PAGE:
HR Matters

Use of Job Simulations Rising Steadily

By testing employees out rather than just interviewing them, companies are finding they can reduce turnover, improve succession planning and improve the chances of hiring high performers

By Eilene Zimmerman, Workforce Management, October 10, 2005

Most job candidates can talk a good game when it comes to interviews, and it’s become difficult to verify someone’s past job performance because of a growing fear of lawsuits. That’s causing more hiring managers to use simulations, where candidates take part in activities that simulate the experience of the job for which they are applying. The data gives a realistic preview of what an applicant will be like on the job and separates those that interview well from those that interview and perform well.

Human resources managers have known about simulations since the late ’60s, and use of these assessments remained fairly steady for 20 years. But experts say they took a back seat to personality tests in the 1990s, and their use dropped further during the dot-com boom because of lean applicant pools--with fewer qualified candidates, there was less of a need for heavy screening. Now, however, simulations are again becoming a leading-edge hiring tool. "We have seen the use of these rising steadily over the last three years, and especially in the last 18 months," says Scott Erker, senior vice president of selection solutions at human resources consulting firm DDI.

Consultants say the use of simulations is rising in manufacturing, sales, health care and call centers. Matthew O’Connell, an industrial psychologist and co-founder of Select International, a Pittsburgh-based consulting firm that helps companies with their hiring processes, estimates that 30 percent to 40 percent of applicants don’t get hired because of their performance on simulations.

Companies are increasingly using simulations for executive positions as the workforce ages. Information from these simulations is used to identify leaders from within who can succeed those retiring and determine those potential leaders' weaknesses, so companies can provide additional training and education. "Executive simulations are a very aggressively growing part of our business," DDI’s Erker says.

In early October, Connie Freeman, vice president of assessment solutions for the Americas at global human resources consulting firm SHL, introduced to her colleagues two new executive-level simulations that SHL can offer to clients. Her firm has seen an upswing in demand for executive simulations, which can require candidates to sit in an office for a day or two handling simulated tasks, such as answering managers’ questions, presenting financial information to senior stakeholders, negotiating an alliance or fielding difficult questions from a reporter.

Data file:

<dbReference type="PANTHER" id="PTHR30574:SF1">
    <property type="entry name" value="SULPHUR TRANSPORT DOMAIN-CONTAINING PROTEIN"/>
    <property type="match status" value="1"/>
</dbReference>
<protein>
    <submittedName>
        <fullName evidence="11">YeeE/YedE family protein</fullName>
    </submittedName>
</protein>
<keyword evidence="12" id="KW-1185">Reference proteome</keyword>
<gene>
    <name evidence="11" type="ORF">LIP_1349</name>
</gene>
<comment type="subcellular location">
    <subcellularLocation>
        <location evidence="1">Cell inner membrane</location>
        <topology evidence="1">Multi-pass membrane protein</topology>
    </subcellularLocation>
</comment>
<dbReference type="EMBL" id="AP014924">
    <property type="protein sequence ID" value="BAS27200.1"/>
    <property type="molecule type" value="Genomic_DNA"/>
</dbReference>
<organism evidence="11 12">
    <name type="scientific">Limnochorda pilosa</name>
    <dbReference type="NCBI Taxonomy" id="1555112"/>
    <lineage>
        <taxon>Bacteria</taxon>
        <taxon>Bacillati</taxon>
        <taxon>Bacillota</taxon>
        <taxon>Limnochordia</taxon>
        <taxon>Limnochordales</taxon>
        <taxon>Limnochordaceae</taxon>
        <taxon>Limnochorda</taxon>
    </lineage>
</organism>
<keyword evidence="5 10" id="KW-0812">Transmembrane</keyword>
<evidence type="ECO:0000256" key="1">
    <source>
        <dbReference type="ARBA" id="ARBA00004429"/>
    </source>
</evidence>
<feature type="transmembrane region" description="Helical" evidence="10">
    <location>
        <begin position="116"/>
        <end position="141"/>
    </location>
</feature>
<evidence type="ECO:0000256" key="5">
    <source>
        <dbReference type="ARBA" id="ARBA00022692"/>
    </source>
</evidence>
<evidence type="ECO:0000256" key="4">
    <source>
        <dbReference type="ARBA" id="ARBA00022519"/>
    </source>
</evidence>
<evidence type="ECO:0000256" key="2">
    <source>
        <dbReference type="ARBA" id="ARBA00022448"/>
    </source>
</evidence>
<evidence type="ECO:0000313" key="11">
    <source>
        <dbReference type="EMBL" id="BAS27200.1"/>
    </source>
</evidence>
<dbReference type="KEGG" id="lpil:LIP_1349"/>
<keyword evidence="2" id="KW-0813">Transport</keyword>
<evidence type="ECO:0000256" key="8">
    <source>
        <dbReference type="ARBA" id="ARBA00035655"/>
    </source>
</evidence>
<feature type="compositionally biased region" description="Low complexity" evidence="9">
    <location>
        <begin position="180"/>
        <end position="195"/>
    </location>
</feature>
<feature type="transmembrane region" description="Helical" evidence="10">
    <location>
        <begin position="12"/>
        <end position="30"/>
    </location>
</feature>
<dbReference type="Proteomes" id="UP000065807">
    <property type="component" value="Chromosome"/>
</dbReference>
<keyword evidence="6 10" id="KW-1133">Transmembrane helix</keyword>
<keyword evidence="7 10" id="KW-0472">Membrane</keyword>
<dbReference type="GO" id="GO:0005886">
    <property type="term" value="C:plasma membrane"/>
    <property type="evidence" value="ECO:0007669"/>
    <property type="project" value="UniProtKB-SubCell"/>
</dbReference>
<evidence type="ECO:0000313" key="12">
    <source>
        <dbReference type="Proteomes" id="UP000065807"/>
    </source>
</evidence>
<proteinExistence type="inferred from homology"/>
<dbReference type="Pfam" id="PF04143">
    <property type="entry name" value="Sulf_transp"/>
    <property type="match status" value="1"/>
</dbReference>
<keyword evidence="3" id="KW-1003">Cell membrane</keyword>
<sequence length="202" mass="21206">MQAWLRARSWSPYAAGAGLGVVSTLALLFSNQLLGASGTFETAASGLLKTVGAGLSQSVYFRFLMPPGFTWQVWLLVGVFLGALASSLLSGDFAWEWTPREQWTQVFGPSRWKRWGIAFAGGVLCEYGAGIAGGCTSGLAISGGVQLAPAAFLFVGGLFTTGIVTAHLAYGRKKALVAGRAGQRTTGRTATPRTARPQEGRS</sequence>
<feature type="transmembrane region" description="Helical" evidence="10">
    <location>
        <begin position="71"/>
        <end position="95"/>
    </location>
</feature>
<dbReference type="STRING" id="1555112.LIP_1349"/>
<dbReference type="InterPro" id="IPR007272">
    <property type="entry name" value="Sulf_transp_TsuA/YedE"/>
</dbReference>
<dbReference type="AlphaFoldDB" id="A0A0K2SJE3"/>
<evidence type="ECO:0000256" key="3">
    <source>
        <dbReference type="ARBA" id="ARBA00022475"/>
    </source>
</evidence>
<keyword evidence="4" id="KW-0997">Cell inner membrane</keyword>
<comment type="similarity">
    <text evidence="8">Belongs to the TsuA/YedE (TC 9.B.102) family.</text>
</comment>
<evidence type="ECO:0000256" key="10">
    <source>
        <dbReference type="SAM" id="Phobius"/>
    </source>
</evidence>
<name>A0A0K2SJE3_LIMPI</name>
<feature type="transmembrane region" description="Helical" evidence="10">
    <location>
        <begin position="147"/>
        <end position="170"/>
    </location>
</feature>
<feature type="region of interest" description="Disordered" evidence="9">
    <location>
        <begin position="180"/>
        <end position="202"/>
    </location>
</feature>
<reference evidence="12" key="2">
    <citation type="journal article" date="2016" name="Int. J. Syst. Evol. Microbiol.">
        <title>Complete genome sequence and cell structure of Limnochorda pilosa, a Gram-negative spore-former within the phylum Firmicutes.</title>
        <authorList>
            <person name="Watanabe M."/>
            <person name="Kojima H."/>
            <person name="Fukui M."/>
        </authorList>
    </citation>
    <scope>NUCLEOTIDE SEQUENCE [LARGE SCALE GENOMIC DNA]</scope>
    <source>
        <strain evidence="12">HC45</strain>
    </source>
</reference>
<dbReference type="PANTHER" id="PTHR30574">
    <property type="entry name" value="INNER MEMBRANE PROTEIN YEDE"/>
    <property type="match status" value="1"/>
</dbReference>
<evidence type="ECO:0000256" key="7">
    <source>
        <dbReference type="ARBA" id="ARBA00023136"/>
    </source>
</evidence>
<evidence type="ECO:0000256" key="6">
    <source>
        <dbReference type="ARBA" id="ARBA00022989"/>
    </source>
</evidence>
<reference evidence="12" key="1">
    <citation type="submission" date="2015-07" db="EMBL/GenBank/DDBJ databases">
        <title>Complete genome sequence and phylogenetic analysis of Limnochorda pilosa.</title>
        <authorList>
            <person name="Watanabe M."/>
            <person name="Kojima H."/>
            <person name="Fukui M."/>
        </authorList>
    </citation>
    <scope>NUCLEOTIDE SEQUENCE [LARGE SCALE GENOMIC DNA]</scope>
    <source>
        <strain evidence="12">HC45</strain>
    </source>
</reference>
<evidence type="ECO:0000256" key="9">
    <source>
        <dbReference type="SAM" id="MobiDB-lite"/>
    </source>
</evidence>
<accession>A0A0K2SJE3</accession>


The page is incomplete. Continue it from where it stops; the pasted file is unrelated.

Andrew Lewis, director of human resources at Progressive Medical, a Columbus, Ohio-based company that facilitates managed-care services for workers’ compensation patients, began using simulations in 2004 for applicants in its client services department. Client services reps spend most of their time on the phone gathering information and entering it into computer forms. During a simulation, candidates field phone calls and put information from the phone into the right spots on various forms. The computer tracks accuracy in terms of typos, how many times the candidate needs information repeated and into what field information is entered.

"We used to just give them a typing test and check for speed and accuracy--that was it," Lewis says. He estimates that 15 percent to 20 percent fewer candidates are hired now that the company uses a simulation, and says the ones ultimately hired are easier to train.

His goal in implementing simulations was to increase the number of client service reps staying at least 90 days. "We want them to stay longer, of course, but within that time you can usually tell if it was a good fit, a good hire," Lewis says. In the past year, the 90-day success rate has hovered between 85 percent and 90 percent; before simulations, it was in the seventies.

Joe Turturica, vice president of human resources at RSC Equipment Rental in Scottsdale, Arizona, which rents equipment to the construction industry, uses simulations for inside and outside sales reps, general managers, district managers and executives. "Many people have all the qualifications on their r?sum? to do the job," he says. "But can they do it the way we want them to do it? It’s not necessarily about a quality hire; we want a more accurate hire."

Turturica has used simulations for hiring at two previous companies, though this is the first time he has used them for executive positions. He says that when he first implements simulations, about 50 percent of candidates that might have been hired previously get screened out. After that initial period, he finds that the percentage drops and stabilizes at about 20 percent.

Costs for simulations range from about $50 for an entry-level position to $7,000 for an executive simulation, with one-time setup fees ranging from $10,000 to $30,000. Some companies pay hundreds of thousands of dollars to build assessment centers for workplace simulations--as SHL has done for clients--but the savings potential is enormous.

SHL undertook a joint research project in 2004 with the Future Foundation, a global strategic consulting firm and think tank, to identify the cost of underperformance in business. In the U.S. alone, the cost was $153 billion.

"The hardest thing for companies to see is the price for poor performance," Select International’s Matthew O’Connell says. "There’s no line item every month for not being as good as you could be.

"You don’t write a check for that. But in reality, you do."

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